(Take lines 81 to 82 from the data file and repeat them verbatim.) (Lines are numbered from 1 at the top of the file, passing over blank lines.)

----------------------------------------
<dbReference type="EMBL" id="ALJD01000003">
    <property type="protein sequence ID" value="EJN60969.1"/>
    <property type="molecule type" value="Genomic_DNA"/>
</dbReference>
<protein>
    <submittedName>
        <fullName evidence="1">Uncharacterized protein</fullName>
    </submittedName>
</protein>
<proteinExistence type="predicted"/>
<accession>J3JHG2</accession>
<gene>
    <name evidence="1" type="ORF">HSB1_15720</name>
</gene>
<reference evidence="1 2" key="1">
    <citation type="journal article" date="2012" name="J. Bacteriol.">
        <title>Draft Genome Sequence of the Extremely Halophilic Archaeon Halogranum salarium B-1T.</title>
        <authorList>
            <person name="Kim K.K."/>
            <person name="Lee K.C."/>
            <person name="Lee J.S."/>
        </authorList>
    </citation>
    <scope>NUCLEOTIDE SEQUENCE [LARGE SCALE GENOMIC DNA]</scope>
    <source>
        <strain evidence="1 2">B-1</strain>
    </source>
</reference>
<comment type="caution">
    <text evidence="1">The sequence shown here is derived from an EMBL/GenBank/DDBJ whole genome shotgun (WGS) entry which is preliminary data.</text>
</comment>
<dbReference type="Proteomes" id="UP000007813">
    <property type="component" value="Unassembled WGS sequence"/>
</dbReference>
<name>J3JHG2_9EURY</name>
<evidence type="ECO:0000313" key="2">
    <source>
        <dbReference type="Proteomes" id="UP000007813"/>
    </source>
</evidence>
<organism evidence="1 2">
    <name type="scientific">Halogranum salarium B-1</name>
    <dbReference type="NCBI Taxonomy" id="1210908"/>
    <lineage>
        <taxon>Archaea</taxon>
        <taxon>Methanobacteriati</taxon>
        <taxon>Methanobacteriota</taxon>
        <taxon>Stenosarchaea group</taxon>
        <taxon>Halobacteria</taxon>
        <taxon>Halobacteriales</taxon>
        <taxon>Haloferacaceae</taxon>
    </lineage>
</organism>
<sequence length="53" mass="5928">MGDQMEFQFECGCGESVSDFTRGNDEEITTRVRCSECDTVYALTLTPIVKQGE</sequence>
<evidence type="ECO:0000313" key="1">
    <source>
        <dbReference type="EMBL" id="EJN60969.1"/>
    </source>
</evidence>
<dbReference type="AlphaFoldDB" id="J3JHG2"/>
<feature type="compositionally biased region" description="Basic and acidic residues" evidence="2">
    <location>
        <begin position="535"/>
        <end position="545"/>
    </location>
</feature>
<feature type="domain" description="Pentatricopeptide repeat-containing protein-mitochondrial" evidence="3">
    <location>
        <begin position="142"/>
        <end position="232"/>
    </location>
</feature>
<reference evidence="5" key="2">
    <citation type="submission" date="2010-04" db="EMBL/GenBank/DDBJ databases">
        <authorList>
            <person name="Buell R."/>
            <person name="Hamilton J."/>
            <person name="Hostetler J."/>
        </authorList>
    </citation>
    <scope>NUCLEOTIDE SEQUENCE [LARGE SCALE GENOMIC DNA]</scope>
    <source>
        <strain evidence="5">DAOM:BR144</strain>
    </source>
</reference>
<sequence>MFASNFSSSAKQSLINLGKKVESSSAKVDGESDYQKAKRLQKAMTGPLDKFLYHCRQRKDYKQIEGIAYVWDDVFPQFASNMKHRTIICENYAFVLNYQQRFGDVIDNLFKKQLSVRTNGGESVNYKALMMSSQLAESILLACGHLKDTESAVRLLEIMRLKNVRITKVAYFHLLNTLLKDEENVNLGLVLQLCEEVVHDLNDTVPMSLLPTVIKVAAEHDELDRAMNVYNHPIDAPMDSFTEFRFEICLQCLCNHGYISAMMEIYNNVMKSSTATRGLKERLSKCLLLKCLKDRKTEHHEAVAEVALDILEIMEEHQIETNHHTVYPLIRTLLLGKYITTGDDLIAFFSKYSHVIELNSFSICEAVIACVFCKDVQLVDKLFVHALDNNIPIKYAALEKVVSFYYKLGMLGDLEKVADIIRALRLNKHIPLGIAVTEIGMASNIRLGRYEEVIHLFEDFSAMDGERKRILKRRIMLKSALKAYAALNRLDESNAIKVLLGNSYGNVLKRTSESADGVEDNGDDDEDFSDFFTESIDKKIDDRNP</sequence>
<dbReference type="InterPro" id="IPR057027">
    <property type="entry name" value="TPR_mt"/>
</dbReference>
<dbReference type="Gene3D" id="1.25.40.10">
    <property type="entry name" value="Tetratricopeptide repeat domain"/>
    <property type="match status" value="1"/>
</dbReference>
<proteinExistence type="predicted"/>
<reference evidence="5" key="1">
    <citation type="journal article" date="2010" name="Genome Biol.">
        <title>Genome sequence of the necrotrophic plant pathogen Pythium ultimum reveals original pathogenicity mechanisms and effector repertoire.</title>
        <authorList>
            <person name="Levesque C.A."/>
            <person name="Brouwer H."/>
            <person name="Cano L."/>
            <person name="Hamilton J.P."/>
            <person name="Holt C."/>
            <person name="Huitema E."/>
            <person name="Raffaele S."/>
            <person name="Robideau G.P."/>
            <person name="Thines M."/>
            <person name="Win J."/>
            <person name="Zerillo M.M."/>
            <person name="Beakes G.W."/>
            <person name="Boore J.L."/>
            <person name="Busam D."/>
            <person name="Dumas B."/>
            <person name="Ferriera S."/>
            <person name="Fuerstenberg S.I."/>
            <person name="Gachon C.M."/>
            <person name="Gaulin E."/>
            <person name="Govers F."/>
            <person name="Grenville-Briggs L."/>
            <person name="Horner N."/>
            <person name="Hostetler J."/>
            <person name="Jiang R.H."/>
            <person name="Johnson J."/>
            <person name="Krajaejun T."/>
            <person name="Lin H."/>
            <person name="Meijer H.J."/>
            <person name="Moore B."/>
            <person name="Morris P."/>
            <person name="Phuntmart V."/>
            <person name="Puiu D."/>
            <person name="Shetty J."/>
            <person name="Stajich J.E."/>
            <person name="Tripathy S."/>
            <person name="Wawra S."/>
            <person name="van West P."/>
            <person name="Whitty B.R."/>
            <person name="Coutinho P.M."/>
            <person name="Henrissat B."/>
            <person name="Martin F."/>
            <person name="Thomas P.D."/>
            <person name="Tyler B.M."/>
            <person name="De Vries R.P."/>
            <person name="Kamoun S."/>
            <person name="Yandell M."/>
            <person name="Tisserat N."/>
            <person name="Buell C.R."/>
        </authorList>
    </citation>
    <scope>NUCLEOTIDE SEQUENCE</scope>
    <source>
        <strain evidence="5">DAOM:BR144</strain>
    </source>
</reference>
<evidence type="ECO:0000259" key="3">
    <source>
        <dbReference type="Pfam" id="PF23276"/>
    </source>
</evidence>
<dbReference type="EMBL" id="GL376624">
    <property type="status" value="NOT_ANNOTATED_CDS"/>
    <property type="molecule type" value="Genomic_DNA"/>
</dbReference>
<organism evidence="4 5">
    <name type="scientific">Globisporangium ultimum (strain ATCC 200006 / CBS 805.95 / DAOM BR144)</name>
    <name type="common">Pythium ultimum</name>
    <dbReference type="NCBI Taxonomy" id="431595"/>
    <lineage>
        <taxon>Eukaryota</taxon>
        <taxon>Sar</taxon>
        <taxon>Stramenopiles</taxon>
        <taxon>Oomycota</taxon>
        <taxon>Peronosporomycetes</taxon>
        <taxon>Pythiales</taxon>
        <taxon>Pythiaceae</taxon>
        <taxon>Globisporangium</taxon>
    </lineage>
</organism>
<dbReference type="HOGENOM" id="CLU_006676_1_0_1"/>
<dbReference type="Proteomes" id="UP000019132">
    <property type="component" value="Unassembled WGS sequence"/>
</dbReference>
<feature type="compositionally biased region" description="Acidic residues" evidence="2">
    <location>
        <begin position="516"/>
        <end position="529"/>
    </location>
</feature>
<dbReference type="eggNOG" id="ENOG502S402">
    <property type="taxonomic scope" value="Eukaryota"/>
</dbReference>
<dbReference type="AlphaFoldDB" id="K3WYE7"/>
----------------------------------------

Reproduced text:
    <scope>NUCLEOTIDE SEQUENCE [LARGE SCALE GENOMIC DNA]</scope>
    <source>